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Human Rights, Deeper Ties Top U.S. Agenda in Asia-Pacific
March 22, 2013

President Obama met in Rangoon with Burma’s opposition leader and democracy activist Aung San Suu Kyi during his visit — the first of any U.S. president — to the country in November 2012.

By Jane Morse
IIP Staff Writer
March 21, 2013

The Obama administration is striving for deeper ties with the Asia-Pacific region, but with an emphasis on strengthening democracies and protections for human rights, U.S. officials told senators March 21.

“Over the last four years, the U.S. government has made a deliberate, strategic effort to broaden and deepen our engagement in the region in what has come to be known as the ‘rebalance’ to the Asia-Pacific,” Joseph Yun, acting assistant secretary of state for East Asian and Pacific affairs, told the Senate Foreign Relations’ Subcommittee on East Asian and Pacific Affairs.

This “rebalance,” Yun said in prepared remarks, includes boosting economic growth and trade, deepening alliances, strengthening relationships with emerging powers, expanding good governance, and deterring conflicts. “And while the rebalance reflects the importance the U.S. government places on our strategic and economic engagement in the Asia-Pacific, the dimension that binds the entire strategy together is our support for advancing democracy and human rights,” he said.

“The Asia-Pacific region has shown the greatest progress in the world in achieving steady gains in political rights and civil liberties,” Yun said, citing strides made in Indonesia, Timor-Leste, Thailand and Taiwan.

“And perhaps the most striking example of all in recent history is Burma,” Yun said, “where positive developments on a range of concerns of the international community have allowed us to open a new chapter in bilateral relations.”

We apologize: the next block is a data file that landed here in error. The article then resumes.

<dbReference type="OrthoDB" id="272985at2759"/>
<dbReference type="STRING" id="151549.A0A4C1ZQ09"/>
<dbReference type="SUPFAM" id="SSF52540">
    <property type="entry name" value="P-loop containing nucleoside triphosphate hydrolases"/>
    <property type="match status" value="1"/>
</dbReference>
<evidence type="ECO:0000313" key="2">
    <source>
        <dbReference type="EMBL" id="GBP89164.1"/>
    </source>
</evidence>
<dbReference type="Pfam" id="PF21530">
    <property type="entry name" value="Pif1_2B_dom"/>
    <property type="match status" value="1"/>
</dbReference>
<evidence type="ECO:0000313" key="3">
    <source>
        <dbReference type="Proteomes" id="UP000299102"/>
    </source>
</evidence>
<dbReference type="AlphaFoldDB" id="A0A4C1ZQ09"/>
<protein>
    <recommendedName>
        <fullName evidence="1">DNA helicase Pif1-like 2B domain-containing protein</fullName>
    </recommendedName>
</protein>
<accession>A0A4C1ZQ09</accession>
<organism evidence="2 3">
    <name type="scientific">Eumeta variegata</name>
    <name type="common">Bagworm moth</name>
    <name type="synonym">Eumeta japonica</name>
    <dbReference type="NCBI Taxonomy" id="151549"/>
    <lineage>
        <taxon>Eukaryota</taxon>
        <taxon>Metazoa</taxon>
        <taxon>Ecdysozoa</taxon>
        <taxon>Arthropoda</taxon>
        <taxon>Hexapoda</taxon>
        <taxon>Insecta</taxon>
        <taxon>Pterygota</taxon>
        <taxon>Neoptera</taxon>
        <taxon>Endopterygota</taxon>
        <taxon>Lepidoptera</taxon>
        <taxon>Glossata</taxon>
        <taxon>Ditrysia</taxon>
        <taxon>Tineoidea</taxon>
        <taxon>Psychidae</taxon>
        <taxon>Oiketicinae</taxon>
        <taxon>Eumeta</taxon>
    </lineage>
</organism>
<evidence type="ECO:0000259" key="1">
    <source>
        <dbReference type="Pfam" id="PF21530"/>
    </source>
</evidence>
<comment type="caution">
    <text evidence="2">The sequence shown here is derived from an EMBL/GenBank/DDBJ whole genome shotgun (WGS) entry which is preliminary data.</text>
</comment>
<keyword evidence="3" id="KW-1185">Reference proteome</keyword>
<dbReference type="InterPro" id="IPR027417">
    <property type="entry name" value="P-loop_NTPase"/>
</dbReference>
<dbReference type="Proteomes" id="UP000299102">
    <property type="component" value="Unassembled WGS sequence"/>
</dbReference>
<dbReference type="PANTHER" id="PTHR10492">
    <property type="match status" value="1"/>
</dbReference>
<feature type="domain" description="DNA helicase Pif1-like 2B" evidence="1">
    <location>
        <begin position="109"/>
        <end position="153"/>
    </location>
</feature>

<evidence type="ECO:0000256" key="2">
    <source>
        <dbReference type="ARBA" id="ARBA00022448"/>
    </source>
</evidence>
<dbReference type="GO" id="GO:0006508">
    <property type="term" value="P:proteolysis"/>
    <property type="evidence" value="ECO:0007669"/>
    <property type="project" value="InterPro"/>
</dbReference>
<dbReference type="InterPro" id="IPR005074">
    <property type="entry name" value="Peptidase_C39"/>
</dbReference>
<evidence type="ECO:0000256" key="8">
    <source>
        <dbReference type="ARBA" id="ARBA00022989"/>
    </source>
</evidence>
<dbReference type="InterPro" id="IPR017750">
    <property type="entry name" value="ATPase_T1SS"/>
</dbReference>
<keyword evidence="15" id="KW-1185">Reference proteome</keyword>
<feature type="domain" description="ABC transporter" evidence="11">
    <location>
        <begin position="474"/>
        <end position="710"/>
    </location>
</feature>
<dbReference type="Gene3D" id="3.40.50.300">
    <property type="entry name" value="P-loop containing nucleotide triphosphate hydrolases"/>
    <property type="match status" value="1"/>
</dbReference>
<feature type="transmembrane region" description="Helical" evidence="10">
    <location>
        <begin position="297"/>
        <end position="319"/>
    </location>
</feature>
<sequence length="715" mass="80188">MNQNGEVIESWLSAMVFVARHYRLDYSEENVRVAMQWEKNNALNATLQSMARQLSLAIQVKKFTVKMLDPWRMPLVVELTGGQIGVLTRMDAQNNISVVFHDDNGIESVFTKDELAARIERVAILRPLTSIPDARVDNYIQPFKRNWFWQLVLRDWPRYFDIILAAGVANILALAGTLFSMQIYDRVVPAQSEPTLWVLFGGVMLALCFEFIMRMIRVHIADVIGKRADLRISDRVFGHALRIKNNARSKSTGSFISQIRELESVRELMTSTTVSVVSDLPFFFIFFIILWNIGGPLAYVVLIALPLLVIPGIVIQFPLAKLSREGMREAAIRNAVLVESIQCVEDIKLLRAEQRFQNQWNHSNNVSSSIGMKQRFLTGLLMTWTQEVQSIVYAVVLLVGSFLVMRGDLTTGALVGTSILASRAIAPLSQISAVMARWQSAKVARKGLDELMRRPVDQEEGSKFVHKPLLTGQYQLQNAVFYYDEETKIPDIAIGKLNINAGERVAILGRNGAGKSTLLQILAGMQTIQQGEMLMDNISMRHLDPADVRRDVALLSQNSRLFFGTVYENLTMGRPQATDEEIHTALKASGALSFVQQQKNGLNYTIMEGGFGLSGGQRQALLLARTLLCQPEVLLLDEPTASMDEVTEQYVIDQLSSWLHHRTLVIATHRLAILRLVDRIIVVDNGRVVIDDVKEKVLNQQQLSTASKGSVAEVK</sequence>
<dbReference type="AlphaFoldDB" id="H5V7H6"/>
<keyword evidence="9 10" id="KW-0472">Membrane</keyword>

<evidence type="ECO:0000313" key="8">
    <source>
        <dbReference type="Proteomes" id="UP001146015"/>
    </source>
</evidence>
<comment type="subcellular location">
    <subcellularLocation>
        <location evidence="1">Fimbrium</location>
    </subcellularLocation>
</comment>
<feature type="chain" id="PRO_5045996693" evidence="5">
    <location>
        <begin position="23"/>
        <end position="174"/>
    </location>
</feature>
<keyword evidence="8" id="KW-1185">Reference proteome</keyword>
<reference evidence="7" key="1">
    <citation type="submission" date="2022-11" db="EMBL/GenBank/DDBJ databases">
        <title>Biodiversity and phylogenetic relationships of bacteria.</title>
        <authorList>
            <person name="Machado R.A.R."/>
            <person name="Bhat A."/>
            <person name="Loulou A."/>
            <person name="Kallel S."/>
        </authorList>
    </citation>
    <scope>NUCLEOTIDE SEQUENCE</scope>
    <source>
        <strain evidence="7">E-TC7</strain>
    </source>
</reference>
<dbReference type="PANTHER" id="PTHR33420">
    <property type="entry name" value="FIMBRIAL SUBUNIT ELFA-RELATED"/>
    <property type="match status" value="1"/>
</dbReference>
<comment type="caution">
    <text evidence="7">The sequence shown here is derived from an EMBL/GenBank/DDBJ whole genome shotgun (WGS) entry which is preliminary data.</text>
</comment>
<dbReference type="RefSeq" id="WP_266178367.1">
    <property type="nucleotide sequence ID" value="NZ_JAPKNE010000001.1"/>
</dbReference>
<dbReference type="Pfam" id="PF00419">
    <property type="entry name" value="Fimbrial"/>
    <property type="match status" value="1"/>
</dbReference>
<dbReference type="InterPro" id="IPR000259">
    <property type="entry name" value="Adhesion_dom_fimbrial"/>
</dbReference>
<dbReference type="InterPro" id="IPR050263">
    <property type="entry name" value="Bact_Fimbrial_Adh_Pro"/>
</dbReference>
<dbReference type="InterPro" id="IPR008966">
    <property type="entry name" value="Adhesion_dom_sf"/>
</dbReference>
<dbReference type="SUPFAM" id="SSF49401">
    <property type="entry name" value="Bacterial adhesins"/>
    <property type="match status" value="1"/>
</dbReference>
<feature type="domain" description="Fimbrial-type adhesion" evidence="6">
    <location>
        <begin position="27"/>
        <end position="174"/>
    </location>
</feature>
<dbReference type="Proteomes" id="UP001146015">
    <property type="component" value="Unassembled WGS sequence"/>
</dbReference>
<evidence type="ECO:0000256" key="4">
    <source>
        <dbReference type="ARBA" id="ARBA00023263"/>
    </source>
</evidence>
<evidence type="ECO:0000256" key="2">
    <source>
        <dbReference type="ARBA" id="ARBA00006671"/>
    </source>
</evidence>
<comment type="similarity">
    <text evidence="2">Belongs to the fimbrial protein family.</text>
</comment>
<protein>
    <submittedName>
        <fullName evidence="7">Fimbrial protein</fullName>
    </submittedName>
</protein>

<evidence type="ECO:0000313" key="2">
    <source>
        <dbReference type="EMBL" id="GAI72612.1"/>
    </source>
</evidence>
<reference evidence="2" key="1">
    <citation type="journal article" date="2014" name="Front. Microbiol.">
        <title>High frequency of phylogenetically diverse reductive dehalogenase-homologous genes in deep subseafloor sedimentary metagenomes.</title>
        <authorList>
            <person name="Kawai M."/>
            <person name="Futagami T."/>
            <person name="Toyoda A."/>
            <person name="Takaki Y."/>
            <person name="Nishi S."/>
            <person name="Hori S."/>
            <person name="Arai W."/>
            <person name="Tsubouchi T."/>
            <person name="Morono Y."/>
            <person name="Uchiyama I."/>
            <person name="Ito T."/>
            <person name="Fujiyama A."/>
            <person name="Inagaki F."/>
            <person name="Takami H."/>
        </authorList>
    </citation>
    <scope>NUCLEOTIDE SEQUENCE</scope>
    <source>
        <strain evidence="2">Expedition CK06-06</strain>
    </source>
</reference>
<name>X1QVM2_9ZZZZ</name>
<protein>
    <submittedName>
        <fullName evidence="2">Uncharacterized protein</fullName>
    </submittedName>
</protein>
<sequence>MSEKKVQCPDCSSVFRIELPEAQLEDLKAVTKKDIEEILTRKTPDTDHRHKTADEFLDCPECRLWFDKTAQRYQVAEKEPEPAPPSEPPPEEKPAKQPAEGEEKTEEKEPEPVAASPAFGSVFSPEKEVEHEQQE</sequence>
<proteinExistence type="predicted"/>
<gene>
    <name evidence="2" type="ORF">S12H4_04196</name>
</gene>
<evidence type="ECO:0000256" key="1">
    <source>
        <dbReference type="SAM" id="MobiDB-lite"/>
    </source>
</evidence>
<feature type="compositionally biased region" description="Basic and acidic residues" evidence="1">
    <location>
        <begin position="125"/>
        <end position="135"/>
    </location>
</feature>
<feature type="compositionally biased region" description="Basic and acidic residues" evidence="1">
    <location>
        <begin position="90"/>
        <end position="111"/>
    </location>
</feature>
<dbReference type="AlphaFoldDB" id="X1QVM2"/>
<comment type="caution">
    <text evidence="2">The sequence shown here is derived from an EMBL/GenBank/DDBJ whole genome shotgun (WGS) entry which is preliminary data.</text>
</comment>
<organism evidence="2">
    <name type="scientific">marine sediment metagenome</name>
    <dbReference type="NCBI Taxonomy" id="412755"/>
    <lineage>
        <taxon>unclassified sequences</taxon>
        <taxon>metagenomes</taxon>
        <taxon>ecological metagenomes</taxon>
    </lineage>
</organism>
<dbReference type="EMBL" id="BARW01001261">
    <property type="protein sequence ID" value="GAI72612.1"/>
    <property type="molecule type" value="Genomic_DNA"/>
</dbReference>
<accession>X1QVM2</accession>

According to Daniel Baer, deputy assistant secretary of state for democracy, human rights and labor, “Burma’s budding democratic transition will succeed only if the country’s civil society is strong and can help drive it.”

“That’s why,” Baer said in his prepared remarks, “we continue to press the Burmese government to ensure that the political leaders recently released from Burmese prisons return to society with their full civil rights restored and with their academic and professional credentials recognized. These men and women will be critical building blocks of a new, robust civil society in Burma and we must support them.”

Baer lauded the Burmese government’s efforts to cooperate with civil society, opposition party representatives, and the new national human rights commission to work through remaining political prisoner cases. He also cited new laws in Burma that have led to the registration of more than 400 enterprise-level unions and a budding institution for dispute resolution, which the United States supports through grants to the International Labour Organization.

Baer added that it is crucial for Burma to ease its restrictive civil society law so nongovernmental agencies are able to operate freely and fundamental freedoms of assembly and association are “consistent with international best practices.”

Senator Benjamin Cardin of Maryland, chairman of the East Asia and Pacific Affairs Subcommittee, said that Burma — “long one of the region’s most authoritarian systems” — has made moves in the past two years toward greater political freedom. “Helping Burma have free and fair elections in 2015 will be a top U.S. government priority,” Cardin said.

Cardin said the United States will continue to work with regional organizations, such as the Association of Southeast Asian Nations (ASEAN) and the Pacific Islands Forum, to institute and strengthen reform throughout the region.

“ASEAN has taken first steps,” Cardin said, “towards recognizing the importance of protecting human rights with the foundation of the Intergovernmental Commission on Human Rights and the 2012 ASEAN Human Rights Declaration. But these are just first steps,” he said. “We need to look at what these commitments are about, whether they need to be strengthened, and how we can make sure that there is a way to hold countries accountable to basic human rights.”

Yun said the United States has more work to do in engaging ASEAN in its “historic attempt” to address the importance of promoting and protecting human rights in Southeast Asia.

ASEAN announced the adoption of the ASEAN Human Rights Declaration in November 2012, Yun said. But he added: “We are deeply concerned that many of the declaration’s principles and articles could weaken and erode universal rights and fundamental freedoms as contained in the Universal Declaration of Human Rights.”

“We urge ASEAN, in consultation with civil society, to amend and strengthen its declaration to reflect a commitment to protect and advance fully the fundamental freedoms of its people and to bring the document in line with the standards embodied in the UDHR and the International Covenant on Civil and Political Rights,” Yun said.